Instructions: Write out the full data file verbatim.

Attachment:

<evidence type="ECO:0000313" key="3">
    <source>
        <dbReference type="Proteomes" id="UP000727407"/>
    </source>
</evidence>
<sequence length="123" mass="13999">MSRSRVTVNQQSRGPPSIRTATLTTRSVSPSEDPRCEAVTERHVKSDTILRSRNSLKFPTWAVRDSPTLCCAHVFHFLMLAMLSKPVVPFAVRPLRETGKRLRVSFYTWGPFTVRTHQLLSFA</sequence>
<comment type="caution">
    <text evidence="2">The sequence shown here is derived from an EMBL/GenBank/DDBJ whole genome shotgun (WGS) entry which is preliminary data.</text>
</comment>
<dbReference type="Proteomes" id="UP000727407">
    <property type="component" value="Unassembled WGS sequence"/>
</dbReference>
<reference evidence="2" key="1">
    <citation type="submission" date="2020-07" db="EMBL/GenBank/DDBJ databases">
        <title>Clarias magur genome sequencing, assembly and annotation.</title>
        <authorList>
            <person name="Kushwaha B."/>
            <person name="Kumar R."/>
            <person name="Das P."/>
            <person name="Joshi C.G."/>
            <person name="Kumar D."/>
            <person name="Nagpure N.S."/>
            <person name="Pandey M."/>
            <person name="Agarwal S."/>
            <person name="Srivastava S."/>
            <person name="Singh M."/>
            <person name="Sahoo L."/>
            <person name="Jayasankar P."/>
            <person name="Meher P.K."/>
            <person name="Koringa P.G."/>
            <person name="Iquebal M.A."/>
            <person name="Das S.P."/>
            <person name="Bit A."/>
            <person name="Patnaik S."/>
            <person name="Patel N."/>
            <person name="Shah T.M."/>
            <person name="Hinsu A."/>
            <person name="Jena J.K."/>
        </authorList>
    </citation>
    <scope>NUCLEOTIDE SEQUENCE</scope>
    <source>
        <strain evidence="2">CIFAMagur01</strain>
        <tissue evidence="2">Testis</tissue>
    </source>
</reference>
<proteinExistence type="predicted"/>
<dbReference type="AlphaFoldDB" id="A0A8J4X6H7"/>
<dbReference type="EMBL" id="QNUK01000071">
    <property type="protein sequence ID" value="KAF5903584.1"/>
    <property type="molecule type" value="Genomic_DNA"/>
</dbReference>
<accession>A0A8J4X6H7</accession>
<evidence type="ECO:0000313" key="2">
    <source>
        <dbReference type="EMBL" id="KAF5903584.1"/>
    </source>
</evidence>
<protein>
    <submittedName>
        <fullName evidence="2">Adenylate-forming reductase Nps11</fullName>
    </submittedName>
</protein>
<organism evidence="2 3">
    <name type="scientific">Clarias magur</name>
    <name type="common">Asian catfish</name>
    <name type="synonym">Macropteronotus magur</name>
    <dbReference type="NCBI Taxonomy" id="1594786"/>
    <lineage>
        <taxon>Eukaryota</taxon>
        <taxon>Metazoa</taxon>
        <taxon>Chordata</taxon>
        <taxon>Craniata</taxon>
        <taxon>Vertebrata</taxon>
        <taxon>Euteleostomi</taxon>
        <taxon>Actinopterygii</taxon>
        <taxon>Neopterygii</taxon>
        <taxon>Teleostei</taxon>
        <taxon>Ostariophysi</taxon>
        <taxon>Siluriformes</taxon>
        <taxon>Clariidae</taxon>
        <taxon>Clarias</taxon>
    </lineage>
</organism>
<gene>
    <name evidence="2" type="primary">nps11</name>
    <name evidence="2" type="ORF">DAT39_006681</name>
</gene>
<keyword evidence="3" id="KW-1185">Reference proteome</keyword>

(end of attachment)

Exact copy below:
<evidence type="ECO:0000313" key="3">
    <source>
        <dbReference type="Proteomes" id="UP000727407"/>
    </source>
</evidence>
<sequence length="123" mass="13999">MSRSRVTVNQQSRGPPSIRTATLTTRSVSPSEDPRCEAVTERHVKSDTILRSRNSLKFPTWAVRDSPTLCCAHVFHFLMLAMLSKPVVPFAVRPLRETGKRLRVSFYTWGPFTVRTHQLLSFA</sequence>
<comment type="caution">
    <text evidence="2">The sequence shown here is derived from an EMBL/GenBank/DDBJ whole genome shotgun (WGS) entry which is preliminary data.</text>
</comment>
<dbReference type="Proteomes" id="UP000727407">
    <property type="component" value="Unassembled WGS sequence"/>
</dbReference>
<reference evidence="2" key="1">
    <citation type="submission" date="2020-07" db="EMBL/GenBank/DDBJ databases">
        <title>Clarias magur genome sequencing, assembly and annotation.</title>
        <authorList>
            <person name="Kushwaha B."/>
            <person name="Kumar R."/>
            <person name="Das P."/>
            <person name="Joshi C.G."/>
            <person name="Kumar D."/>
            <person name="Nagpure N.S."/>
            <person name="Pandey M."/>
            <person name="Agarwal S."/>
            <person name="Srivastava S."/>
            <person name="Singh M."/>
            <person name="Sahoo L."/>
            <person name="Jayasankar P."/>
            <person name="Meher P.K."/>
            <person name="Koringa P.G."/>
            <person name="Iquebal M.A."/>
            <person name="Das S.P."/>
            <person name="Bit A."/>
            <person name="Patnaik S."/>
            <person name="Patel N."/>
            <person name="Shah T.M."/>
            <person name="Hinsu A."/>
            <person name="Jena J.K."/>
        </authorList>
    </citation>
    <scope>NUCLEOTIDE SEQUENCE</scope>
    <source>
        <strain evidence="2">CIFAMagur01</strain>
        <tissue evidence="2">Testis</tissue>
    </source>
</reference>
<proteinExistence type="predicted"/>
<dbReference type="AlphaFoldDB" id="A0A8J4X6H7"/>
<dbReference type="EMBL" id="QNUK01000071">
    <property type="protein sequence ID" value="KAF5903584.1"/>
    <property type="molecule type" value="Genomic_DNA"/>
</dbReference>
<accession>A0A8J4X6H7</accession>
<evidence type="ECO:0000313" key="2">
    <source>
        <dbReference type="EMBL" id="KAF5903584.1"/>
    </source>
</evidence>
<protein>
    <submittedName>
        <fullName evidence="2">Adenylate-forming reductase Nps11</fullName>
    </submittedName>
</protein>
<organism evidence="2 3">
    <name type="scientific">Clarias magur</name>
    <name type="common">Asian catfish</name>
    <name type="synonym">Macropteronotus magur</name>
    <dbReference type="NCBI Taxonomy" id="1594786"/>
    <lineage>
        <taxon>Eukaryota</taxon>
        <taxon>Metazoa</taxon>
        <taxon>Chordata</taxon>
        <taxon>Craniata</taxon>
        <taxon>Vertebrata</taxon>
        <taxon>Euteleostomi</taxon>
        <taxon>Actinopterygii</taxon>
        <taxon>Neopterygii</taxon>
        <taxon>Teleostei</taxon>
        <taxon>Ostariophysi</taxon>
        <taxon>Siluriformes</taxon>
        <taxon>Clariidae</taxon>
        <taxon>Clarias</taxon>
    </lineage>
</organism>
<gene>
    <name evidence="2" type="primary">nps11</name>
    <name evidence="2" type="ORF">DAT39_006681</name>
</gene>
<keyword evidence="3" id="KW-1185">Reference proteome</keyword>